For April Fool’s I decided to go with a savory theme on Instagram, because I don’t like mean pranks. (I do have a history of pranking people, especially my spouse. That being said, I like fun-for-everyone pranks, and stuff that takes a while to set up.)
To go with that, let’s have a roundup of some of the places I go to eat real food!
The Amazon Salad Zone.
While this isn’t its real name, given that it’s right by the Doppler cafeteria, it might as well be. There’s this spot on 7th and 8th near Virginia that has four salad shops in close proximity, and I love three of them. (Nothing wrong with Evergreens, it’s just not my personal salad jam.)
And the salad spots are rather distinct, which means there’s likely something for everyone. Mr. West is hipster salad central, the place you take fancier business meetings and agency chats. Juicy Cafe is hippie salad goodness with smoothies. Sweetgrass is Amazon hipster salads, all seasonal add-ons and jicama. They’re all good, they’re just different types of good. Pick which sounds good to you and go for it.
Columbia City Bakery.
4865 Rainier Ave S + farmers markets; website.
Their pain du campagne is probably one of my favorite breads made in Seattle. It’s a softly sourdough behemoth of a loaf, so large you can buy it by the half loaf, and it is amazing with butter and radishes. I may basically live on that in spring and early summer.
Also, it’s just such a pretty loaf.
Various locations; website.
I still miss Pike Street Fish Fry, but Nosh is doing a pretty darn good job of covering for them while they’re gone. (PSFF, please return – and bring deep fried lemon slices back with you!)
Their servings are huge, the mushy peas delicious, and the fries both crispy and soft. My only real regret is they don’t serve lemon slices, but I can deal for the good stuff.
(Also, the entire Westlake truck pod is pretty spiffy. It’s just worth checking out.)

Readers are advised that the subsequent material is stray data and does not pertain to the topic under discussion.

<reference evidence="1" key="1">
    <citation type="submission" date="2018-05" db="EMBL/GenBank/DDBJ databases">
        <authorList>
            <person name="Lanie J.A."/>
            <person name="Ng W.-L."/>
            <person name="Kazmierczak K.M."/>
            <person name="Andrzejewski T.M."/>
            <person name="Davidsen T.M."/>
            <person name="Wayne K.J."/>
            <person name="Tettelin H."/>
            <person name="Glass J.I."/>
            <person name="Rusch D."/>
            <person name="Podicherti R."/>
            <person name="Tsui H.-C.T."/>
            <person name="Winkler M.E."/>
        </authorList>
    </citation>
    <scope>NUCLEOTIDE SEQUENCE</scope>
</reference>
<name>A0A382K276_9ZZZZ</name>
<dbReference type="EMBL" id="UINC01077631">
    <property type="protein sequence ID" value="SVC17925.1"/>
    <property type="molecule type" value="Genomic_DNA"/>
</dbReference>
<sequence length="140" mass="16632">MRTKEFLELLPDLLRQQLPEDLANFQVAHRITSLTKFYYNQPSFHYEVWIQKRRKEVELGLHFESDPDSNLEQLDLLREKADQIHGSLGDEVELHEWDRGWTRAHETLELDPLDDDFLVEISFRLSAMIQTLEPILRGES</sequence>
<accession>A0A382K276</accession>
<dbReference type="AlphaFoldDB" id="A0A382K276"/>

Let’s be honest for a moment: I like Dough Zone more than I like Din Tai Fung. There. I said it.
DZ Crossroads has the pan-fried jian bing, amazing scallion pancakes, and I like their xiao long bao more. However, they are taking forever to open in Seattle, and getting to that part of Bellevue is a pain when you lack a car. But DTF now has a Pacific Place location that’s already on par with their University Village spot. Even accounting for the wait, it’s less effort for me to get to DTF Pacific Place. And I have a xiao long bao habit to feed.
When Dough Zone Seattle opens, though, there will be a reckoning.
Red Mill Burgers.
Various locations; website.
This place pretty much saved my butt in high school. I had this horrible schedule for cello where my parents basically had to get me straight to cello after school, which often meant I was starving while en route. (Still not sure why I wasn’t just given the car to get to my lessons, given Seattle rush hour traffic, but whatever.)
Red Mill Interbay was on the way, so I usually got a cheeseburger and a root beer to keep my stomach under control. I may not have always been in great shape for lessons, but at least I wasn’t starving during them.
Nowadays going to Red Mill is a rare thing, but it’s still awesome. I usually get the Red Mill Deluxe with Cheese and call it good. Though I’m still in shock that they’re accepting credit cards. It feels like the end of an era.
I’m including these two together as I feel like they fill similar niches for different neighborhoods. They’re both cafes with bakery foods and hearty eats; Fresh Flours is just all over while Preserve is in Greenwood.
They’re both… calming. The kinds of places I’d want to sit with friends and chat, or read a book. Where I’m sure I’ll be able to find something I want to eat, and likely something will surprise me. (I do appreciate that both teams are big fans of putting caramelized onions in their savory baked goods. It makes for some awesome treats.) Preserve does some hearty cheese plates to boot, so I usually stay there longer while I’ll grab up hearty bites at Fresh Flours.
I may have picked up the Matcha & Red Bean muffin at Fresh Flours, but I love that you can pick up Tokara’s wagashi while you’re there. Going to Tokara proper is awesome, it’s just hard to schedule going to the open houses sometimes.